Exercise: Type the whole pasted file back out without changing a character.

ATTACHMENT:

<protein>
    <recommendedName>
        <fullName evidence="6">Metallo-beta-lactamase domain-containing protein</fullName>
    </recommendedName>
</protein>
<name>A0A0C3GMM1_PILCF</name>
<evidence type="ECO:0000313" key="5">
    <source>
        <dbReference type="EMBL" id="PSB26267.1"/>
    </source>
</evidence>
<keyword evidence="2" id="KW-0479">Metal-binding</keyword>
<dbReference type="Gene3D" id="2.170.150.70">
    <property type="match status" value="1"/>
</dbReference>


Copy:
<protein>
    <recommendedName>
        <fullName evidence="6">Metallo-beta-lactamase domain-containing protein</fullName>
    </recommendedName>
</protein>
<name>A0A0C3GMM1_PILCF</name>
<evidence type="ECO:0000313" key="5">
    <source>
        <dbReference type="EMBL" id="PSB26267.1"/>
    </source>
</evidence>
<keyword evidence="2" id="KW-0479">Metal-binding</keyword>
<dbReference type="Gene3D" id="2.170.150.70">
    <property type="match status" value="1"/>
</dbReference>